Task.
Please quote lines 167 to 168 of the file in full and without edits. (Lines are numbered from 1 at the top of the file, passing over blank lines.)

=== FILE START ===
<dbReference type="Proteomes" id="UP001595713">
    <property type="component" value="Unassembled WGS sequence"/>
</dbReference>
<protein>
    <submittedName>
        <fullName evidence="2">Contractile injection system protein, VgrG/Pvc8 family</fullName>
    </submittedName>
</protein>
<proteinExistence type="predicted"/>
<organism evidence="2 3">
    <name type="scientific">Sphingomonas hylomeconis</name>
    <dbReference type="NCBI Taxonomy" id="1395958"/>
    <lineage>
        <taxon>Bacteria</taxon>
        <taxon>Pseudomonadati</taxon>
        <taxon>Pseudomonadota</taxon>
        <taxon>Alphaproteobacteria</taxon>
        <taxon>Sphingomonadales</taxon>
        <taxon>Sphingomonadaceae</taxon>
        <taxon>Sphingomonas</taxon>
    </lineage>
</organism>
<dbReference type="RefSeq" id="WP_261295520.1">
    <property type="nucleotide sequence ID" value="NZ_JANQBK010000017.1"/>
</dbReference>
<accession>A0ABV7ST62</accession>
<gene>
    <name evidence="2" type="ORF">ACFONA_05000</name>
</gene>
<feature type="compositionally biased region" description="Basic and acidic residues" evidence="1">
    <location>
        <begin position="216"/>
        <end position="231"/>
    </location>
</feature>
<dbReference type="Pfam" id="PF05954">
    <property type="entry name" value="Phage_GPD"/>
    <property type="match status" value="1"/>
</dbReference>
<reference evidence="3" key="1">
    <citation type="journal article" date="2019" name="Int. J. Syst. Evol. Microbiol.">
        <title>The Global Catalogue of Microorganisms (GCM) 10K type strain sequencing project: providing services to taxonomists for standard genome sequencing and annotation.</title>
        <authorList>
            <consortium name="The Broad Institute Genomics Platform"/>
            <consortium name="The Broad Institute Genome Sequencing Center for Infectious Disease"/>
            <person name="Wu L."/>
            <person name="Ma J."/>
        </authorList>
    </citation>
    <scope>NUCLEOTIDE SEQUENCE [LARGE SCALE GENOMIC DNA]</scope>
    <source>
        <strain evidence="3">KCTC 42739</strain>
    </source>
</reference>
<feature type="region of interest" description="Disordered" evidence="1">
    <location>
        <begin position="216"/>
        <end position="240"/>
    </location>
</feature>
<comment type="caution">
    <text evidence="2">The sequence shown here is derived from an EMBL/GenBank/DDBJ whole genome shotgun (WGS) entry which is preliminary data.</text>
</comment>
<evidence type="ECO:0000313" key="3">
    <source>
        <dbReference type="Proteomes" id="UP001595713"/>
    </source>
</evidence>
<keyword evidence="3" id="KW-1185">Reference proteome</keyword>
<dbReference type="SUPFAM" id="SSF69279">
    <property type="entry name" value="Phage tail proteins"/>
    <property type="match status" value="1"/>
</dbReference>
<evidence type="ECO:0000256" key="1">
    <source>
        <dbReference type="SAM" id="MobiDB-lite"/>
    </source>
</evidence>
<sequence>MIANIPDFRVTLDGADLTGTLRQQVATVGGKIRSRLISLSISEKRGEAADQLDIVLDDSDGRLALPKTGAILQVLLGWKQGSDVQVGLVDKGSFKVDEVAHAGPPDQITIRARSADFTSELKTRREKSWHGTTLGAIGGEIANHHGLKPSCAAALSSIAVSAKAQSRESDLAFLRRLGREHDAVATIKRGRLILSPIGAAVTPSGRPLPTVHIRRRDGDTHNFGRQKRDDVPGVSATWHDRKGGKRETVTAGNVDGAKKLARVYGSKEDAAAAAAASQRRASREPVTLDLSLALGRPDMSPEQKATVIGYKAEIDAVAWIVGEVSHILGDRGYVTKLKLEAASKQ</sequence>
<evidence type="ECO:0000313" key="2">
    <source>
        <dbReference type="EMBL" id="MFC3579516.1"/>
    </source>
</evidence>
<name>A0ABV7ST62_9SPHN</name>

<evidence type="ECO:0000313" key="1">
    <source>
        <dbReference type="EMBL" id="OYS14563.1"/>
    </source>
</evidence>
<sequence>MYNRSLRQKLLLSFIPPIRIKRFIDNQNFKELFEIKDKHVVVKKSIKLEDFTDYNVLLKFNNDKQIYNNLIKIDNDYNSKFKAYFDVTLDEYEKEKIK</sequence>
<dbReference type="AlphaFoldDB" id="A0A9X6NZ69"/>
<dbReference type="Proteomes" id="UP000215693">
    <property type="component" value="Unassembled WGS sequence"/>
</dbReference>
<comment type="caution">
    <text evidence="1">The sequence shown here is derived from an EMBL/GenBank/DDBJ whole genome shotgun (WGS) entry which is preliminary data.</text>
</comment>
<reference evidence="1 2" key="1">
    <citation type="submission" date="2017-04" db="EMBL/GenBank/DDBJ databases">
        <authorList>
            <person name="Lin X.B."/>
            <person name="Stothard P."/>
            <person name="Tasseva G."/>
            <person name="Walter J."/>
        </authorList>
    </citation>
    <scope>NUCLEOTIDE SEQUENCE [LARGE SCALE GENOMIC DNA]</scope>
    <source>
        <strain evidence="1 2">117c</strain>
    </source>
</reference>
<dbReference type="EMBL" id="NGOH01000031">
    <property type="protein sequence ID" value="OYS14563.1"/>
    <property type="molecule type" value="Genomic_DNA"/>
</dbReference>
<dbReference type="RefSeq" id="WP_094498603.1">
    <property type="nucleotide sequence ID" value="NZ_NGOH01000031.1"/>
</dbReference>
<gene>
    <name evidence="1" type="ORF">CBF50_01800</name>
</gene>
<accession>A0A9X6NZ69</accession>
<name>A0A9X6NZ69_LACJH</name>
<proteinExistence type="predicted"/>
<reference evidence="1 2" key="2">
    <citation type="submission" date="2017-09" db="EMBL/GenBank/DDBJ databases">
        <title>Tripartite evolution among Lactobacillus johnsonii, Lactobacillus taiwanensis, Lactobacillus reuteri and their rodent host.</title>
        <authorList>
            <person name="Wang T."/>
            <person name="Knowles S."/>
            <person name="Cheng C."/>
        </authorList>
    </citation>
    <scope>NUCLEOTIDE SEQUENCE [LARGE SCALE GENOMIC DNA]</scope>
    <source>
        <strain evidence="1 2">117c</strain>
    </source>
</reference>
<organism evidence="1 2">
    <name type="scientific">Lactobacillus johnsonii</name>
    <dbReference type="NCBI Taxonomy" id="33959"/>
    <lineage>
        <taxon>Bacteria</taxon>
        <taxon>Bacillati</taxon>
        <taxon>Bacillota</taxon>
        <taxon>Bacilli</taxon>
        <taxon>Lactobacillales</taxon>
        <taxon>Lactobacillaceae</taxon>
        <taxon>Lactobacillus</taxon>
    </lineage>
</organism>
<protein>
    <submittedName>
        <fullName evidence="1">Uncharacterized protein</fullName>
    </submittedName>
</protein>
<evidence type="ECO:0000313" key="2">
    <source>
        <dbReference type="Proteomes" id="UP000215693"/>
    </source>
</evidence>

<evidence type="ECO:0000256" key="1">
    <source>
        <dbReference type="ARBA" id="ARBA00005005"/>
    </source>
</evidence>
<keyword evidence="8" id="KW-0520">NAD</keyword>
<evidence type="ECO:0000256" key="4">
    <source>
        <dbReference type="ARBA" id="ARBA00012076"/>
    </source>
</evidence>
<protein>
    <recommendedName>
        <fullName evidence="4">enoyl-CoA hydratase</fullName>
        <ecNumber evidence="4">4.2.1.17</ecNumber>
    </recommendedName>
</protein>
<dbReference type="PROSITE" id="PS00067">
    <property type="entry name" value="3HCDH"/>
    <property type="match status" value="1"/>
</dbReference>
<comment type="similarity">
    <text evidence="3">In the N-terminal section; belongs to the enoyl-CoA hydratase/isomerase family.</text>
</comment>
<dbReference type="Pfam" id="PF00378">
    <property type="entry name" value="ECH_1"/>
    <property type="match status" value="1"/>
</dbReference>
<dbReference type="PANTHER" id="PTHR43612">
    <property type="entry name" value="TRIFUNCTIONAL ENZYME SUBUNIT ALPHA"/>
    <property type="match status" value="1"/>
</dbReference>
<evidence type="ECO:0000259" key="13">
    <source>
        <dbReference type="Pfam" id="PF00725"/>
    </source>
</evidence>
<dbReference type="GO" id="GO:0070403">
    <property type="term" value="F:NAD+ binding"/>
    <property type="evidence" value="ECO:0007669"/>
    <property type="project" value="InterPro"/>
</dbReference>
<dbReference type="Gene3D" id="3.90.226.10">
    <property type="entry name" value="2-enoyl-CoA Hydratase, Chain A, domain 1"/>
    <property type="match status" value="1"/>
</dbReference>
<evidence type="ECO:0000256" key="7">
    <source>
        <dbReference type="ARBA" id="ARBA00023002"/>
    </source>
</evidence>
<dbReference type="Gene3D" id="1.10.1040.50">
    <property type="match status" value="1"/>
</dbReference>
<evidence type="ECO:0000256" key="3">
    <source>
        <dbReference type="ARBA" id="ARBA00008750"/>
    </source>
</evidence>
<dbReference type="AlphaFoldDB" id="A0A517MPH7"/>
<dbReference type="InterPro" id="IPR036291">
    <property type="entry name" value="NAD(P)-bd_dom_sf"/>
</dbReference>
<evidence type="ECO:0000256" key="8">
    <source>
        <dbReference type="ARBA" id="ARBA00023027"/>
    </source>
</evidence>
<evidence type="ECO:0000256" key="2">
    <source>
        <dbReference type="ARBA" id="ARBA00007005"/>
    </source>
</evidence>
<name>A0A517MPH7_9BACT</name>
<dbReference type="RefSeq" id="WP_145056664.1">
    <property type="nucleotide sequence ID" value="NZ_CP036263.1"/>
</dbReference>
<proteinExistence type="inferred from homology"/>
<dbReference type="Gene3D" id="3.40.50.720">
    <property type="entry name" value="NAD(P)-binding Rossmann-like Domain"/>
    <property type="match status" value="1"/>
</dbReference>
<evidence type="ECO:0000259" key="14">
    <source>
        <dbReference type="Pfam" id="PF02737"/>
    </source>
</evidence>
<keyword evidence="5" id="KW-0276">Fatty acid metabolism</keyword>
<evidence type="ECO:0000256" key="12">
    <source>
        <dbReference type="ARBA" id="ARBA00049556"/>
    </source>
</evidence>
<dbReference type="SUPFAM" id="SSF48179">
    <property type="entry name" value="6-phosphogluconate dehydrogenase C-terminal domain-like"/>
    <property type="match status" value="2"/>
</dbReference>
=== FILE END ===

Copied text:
</evidence>
<keyword evidence="8" id="KW-0520">NAD</keyword>